Correios de Portugal SA – 4.57%
CTT is another post company with declining revenues, earnings, and payout ratios above 100%. This isn’t a sustainable environment. However, the company is investing into leveraging its postal offices around Portugal by launching a bank, capturing the e-commerce growth in parcels, and even expanding in Mozambique.
Figure 9: CTT’s retail network is amazing and offers great leverage to future business models. Source: CTT.
If the company manages to implement all these new financial and delivery business into its existing network, it could really become the low cost provider and eliminate the competition which would lead to future growth in earnings and dividends as the costs aren’t high given that the real estate is already there.
Energias de Portugal – 5.76%
EDP is another interesting Portuguese investment as the company has shown nothing but stability in the past decade and is expected to continue to do so in the future, if not even grow.
Figure 10: Stable fundamentals with growing book value amidst two European recessions. Source: Morningstar.
There seem to be no significant risks to EDP ahead and investors should enjoy stable dividends in the future.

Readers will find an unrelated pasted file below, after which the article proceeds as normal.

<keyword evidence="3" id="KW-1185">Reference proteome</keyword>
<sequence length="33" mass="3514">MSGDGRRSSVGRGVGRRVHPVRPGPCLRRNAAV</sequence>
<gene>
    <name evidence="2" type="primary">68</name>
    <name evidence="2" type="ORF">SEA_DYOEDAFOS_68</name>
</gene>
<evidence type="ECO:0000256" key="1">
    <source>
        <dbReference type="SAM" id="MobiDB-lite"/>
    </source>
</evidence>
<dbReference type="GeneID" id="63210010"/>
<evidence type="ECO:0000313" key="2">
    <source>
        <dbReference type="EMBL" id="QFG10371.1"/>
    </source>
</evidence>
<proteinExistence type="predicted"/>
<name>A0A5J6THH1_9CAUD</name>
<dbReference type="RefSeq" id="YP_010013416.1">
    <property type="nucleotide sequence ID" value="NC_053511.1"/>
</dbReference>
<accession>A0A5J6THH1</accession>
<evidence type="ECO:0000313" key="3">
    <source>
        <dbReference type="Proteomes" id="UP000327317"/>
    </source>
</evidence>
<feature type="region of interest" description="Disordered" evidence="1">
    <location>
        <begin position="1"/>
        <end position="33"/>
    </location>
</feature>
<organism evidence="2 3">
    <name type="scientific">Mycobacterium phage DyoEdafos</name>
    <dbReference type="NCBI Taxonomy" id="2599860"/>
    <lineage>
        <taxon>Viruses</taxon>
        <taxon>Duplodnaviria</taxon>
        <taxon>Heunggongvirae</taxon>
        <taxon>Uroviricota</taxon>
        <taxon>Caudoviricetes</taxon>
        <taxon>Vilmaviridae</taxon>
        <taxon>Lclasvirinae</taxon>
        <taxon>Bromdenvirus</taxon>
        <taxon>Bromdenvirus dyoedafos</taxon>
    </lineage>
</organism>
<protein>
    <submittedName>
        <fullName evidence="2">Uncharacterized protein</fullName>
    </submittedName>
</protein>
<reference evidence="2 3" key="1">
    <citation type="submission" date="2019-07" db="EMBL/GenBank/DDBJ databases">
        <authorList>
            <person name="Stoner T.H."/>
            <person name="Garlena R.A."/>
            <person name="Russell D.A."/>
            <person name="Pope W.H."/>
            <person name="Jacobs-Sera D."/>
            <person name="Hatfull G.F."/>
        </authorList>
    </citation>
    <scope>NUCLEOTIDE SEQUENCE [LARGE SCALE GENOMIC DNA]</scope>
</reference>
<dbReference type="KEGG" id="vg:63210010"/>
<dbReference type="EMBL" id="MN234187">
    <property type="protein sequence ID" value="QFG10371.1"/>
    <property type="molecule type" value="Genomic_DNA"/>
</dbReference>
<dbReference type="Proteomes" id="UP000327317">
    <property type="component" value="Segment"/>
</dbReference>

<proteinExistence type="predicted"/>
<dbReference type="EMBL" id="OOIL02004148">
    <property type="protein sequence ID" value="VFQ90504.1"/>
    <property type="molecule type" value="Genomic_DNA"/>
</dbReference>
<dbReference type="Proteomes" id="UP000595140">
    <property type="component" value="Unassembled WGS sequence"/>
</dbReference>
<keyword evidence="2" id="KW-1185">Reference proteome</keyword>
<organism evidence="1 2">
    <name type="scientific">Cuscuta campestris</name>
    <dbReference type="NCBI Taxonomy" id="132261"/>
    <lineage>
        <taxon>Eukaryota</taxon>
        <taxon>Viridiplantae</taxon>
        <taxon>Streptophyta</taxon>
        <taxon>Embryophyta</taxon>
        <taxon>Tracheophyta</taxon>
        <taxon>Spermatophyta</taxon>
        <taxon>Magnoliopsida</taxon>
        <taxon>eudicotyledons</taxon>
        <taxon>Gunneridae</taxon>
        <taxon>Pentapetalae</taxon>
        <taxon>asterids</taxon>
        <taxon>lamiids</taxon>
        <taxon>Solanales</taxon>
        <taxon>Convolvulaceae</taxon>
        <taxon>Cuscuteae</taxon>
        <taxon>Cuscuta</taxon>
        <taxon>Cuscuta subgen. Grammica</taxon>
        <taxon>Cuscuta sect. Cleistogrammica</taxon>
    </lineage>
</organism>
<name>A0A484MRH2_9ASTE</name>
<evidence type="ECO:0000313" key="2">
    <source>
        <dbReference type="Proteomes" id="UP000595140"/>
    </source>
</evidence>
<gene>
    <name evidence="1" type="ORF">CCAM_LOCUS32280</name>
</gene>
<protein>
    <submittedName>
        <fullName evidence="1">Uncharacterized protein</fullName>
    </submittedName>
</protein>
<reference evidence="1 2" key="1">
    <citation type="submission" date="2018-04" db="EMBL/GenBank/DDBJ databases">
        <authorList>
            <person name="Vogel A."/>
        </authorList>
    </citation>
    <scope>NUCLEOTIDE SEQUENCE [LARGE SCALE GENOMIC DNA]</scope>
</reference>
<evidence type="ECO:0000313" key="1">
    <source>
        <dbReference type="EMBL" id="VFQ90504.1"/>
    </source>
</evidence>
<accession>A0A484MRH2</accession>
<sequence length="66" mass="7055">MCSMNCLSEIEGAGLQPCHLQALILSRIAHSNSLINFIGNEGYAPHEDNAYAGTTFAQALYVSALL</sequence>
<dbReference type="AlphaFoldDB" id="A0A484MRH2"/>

Eurocommercial – 5.68%
Eurocommercial is another shopping mall REIT with properties in France, Italy, and Sweden. It’s similar to Atrium, but in a different region.
The company is currently benefitting from the economic revival in those countries, but be careful about its high earnings as most of the earnings growth can be attributed to approximate property revaluations in place of actual long-term cash flow benefits.
Revaluations increased the book value per share from EUR 2.75 to EUR 38.3, while revenue grew only 43%. Therefore, look at the company if you are interested in the dividend yield, but make sure to calculate investment ratios with realistic numbers.
Flow Traders – 5.39%
Flow Traders is a very interesting company. It trades only for its own account using its own algorithm as an advantage. It’s a Dutch speed trading company that has really taken advantage of the increased liquidity in the global environment and inflated asset prices.
FLOW specializes in exchange traded funds (ETFs) with 140 traders who traded $719 billion in ETFs and another $700 billion in commodities, stocks, futures, and currencies in 2016. FLOW usually makes 0.028% on a trade, so it’s required to make a lot of trades but according to the management, they only make trades where there is no risk.